Viruses, Transposable Elements, and Cancer Practice Test (page 4)
Review the following concepts if needed:
- Viruses for Genetics
- Bacteriophages for Genetics
- Eukaryotic Viruses for Genetics
- Transposable Elements for Genetics
- Cancer for Genetics
Viruses, Transposable Elements, and Cancer Practice Test
For each of the following definitions, give the appropriate term and spell it correctly. Terms are single words unless indicated otherwise.
- The protein coat of a virus.
- The name for all viruses that infect bacterial cells.
- The inability of some bacteriophage to replicate in certain hosts. (Two words.)
- The type of viral life cycle characterized by plaque production.
- Phage DNA integrated into a bacterial genome.
- Portion of a host-cell membrane that is acquired by a eukaryotic virus as it leaves the cell.
- An adjective descriptive of the type of viral infection wherein virions are slowly released from the cell without lysing or killing the host cell.
- The class of RNA viruses that produce cDNA as part of their life cycle.
- Mobile DNA elements.
- Cancer-causing genes.
Multiple Choice Questions
Choose the one best answer.
- Which of the following is not characteristic of eukaryotic viruses? (a) only one kind of nucleic acid per virion (b) inhibited by antibiotics (c) replicate independently of cells (d) pass through bacterial filters (e) more than one of the above
- Lambda phage can transduce bacterial genes only at or near the gene concerned with (a) repressor synthesis (b) immunity repressor (c) CAP (d) lactose fermentation (e) galactose fermentation
- Viruses generally only infect one or a few particular species. This is called (a) host restriction (b) host range (c) cell specificity (d) viral range (e) host modification
- Restriction-modification systems of bacteria exist to (a) protect bacteria from invading foreign DNA (b) promote conjugation (c) help the bacterial chromosome replicate (d) encourage recombination of new genetic material (e) promote complementation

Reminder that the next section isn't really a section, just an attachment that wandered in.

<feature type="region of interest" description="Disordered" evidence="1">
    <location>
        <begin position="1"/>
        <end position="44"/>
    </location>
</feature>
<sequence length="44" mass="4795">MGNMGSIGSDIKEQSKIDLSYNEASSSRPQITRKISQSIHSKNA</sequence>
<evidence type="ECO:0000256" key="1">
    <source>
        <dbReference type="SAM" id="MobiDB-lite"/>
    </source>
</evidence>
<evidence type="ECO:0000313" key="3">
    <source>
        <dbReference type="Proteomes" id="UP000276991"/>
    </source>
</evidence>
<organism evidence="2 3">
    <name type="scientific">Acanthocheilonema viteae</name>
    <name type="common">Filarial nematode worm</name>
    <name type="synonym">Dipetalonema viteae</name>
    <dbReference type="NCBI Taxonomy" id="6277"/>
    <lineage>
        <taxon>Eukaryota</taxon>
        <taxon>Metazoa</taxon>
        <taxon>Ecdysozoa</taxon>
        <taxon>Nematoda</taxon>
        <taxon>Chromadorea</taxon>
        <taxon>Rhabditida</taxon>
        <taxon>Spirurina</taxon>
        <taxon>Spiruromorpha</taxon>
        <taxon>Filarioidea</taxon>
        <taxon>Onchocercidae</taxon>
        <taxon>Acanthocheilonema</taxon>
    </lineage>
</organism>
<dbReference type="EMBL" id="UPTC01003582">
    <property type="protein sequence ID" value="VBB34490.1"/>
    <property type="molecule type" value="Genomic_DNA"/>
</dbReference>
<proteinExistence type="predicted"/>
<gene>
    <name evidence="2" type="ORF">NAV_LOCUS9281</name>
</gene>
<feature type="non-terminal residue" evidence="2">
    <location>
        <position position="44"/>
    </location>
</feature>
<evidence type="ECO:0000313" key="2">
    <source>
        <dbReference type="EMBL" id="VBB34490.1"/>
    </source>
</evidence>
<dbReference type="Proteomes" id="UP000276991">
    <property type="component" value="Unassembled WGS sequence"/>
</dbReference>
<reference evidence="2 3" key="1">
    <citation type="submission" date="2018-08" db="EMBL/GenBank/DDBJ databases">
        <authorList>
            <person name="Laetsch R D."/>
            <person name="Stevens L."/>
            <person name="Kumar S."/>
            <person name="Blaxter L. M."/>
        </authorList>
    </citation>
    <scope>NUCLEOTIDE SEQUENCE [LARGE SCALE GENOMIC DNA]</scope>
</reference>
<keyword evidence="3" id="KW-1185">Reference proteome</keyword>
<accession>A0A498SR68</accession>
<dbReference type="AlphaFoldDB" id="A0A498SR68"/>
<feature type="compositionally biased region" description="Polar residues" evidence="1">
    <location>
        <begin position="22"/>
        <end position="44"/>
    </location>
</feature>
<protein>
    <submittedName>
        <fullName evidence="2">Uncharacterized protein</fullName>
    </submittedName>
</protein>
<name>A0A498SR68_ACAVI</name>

- A prophage is involved in (a) lytic cycle (b) oncogenesis (c) transposition (d) lysogeny (e) plaque formation
- Specialized transduction is best characterized by (a) the transfer of a specific naked DNA sequence into a recipient cell (b) the transfer of an F plasmid to a recipient cell (c) the transfer of a particular region of the bacterial chromosome to a recipient cell via a phage vector (d) the transfer of a specific gene sequence through a sex pilus (e) the induction of oncogenesis
- Which of the following enzymes is required for most transposition events: (a) DNA polymerase (b) telomerase (c) transposase (d) reverse transcriptase (e) RNA polymerase
- Among all known phages reproducing vegetatively, the only one that neither kills nor lyses its host cell is (a) M13 (b) T4 (c) Mu (d) P1 (e) X174
- Cells that have been transformed into tumor cells exhibit the following characteristic(s). (a) If cells are transformed by an oncogenic virus, the virus must be integrated into host DNA. (b) They do not require surface contact to grow in cell culture. (c) They may form tumors when injected into an animal of the same species from which they were derived. (d) Their chromosome number often exceeds the normal diploid number. (e) All of the above are characteristics of transformed cells
- Which of the following statements regarding oncogenic retroviruses is incorrect? (a) They can generate tumors in at least some species in which they can cause a productive infection. (b) Infective retroviruses acquire an envelope of host membrane as they exit the cell. (c) Integration of viral DNA into host DNA is obligatory for the production of progeny viruses. (d) All oncogenes of these viruses are nonessential for the production of progeny virions. (e) All genes of the proretrovirus are silenced except for the one responsible for repression of lytic functions.